Choosing between school and a professional baseball career was no easy task for Helena Brewers pitcher Preston Gainey.

That’s because the 21-year-old right-hander had to leave the prestigious Naval Academy and military life in order to pursue his lifelong dream. It was one of the toughest decisions he has had to make, but after praying and talking it over with his family, Gainey said he feels he is right where he belongs.

“I was lucky to be able to go there and have the opportunity to serve my country, but I just felt like I can always go back into the military if baseball doesn’t end up working out,” said the Pompano Beach, Fla., native, who was selected in the 11th round by Milwaukee. “I only get one shot at chasing my dream, which is baseball.”

While some players opt to return to college for another year and put baseball on the backburner only to play later, it wasn’t exactly an option for Gainey. Had Gainey gone back to Navy, he would have most likely had to give up the sport he’d played all his life for good. Since Gainey was just a sophomore this last season, though, he hadn’t yet locked into a contract with the Academy. When students return for a third year, they sign a 2 for 7 agreement that essentially means committing to two more years of school and then a minimum of five years of military service.

“That’s a contract you can’t really get out of,” said Gainey, who yielded just nine extra base hits through more than 50 innings last year for the Midshipmen. “Ever since I’ve been here (Helena) I’ve felt like this is where I am supposed to be ... it took a lot of thought to decide to leave the Academy, but you can’t really look back and I know God has me here for a reason.”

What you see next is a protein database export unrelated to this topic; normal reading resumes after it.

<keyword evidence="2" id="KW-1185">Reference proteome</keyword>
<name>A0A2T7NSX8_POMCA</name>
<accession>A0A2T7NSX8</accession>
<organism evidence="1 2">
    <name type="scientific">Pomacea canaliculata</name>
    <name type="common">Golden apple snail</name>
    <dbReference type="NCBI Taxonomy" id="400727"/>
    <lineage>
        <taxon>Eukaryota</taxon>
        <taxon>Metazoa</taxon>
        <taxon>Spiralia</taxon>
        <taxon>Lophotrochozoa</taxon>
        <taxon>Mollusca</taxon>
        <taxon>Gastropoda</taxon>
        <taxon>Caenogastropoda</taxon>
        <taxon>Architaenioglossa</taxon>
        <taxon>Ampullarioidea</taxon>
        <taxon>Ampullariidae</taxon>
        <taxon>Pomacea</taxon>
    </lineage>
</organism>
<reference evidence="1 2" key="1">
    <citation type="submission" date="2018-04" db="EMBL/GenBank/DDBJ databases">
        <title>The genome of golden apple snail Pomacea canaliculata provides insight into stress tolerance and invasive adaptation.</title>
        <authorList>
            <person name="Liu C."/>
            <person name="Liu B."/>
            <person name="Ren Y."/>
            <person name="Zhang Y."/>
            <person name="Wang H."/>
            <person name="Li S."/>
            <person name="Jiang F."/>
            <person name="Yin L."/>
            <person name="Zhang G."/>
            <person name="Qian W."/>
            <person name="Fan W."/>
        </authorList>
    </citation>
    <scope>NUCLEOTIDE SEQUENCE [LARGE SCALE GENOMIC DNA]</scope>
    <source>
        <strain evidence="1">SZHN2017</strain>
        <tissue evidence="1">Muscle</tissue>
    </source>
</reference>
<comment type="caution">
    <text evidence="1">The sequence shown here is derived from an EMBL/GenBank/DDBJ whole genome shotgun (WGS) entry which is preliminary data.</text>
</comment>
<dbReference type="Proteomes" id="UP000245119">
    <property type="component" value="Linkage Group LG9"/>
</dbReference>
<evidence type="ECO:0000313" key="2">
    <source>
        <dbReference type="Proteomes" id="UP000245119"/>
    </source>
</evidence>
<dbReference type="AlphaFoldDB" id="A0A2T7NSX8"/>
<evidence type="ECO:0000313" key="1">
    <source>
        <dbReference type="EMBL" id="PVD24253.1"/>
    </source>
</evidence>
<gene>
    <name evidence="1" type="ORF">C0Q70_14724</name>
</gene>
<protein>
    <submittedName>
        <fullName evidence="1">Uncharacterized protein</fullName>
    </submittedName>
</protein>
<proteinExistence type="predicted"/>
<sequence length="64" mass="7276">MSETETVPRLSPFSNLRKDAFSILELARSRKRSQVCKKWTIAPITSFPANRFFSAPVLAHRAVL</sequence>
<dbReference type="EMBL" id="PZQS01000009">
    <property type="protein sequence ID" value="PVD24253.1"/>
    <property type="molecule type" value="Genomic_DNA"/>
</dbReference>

Gainey’s life has taken several unexpected twists and turns. He moved around a lot after his father, James, was diagnosed with a heart valve problem that led him to quit practicing law, forcing the family to relocate for a new job.

“Being a lawyer just became too stressful,” Preston Gainey said.

James, who was born with the condition and never knew about it until a routine checkup, was also an athlete. He played college football for the University of Florida before a professional career as a kicker in the now-defunct USFL prior to his diagnosis, and it took three open-heart surgeries to fix the abnormal aortic valve.

Gainey attended high school in Jacksonville, Fla., from his freshman through junior season, and said the move to south Florida his senior year was a blessing in disguise. It was at Calvary Christian Academy where he had a breakout season and caught the eye of Naval Academy scouts.

Although both of Gainey’s grandfathers and a great uncle were in the service, a life in the military had never occurred to him before being recruited.

“Everything the Naval Academy offered — a great education, a chance to serve your country and have a job — especially in today’s economy, it was just kind of a good deal,” he said.

The Academy’s extensive application process — which requires a nomination from a Congressman or Senator, among other things — meant Gainey, a 2009 high school graduate, wouldn’t be able to enroll until the following school year since he had committed late. He spent the year away from the game helping out with his local high school and said he matured during that time. Now, he’s grateful he hadn’t gotten in immediately, as he likely wouldn’t be playing professional baseball today since he would be a junior.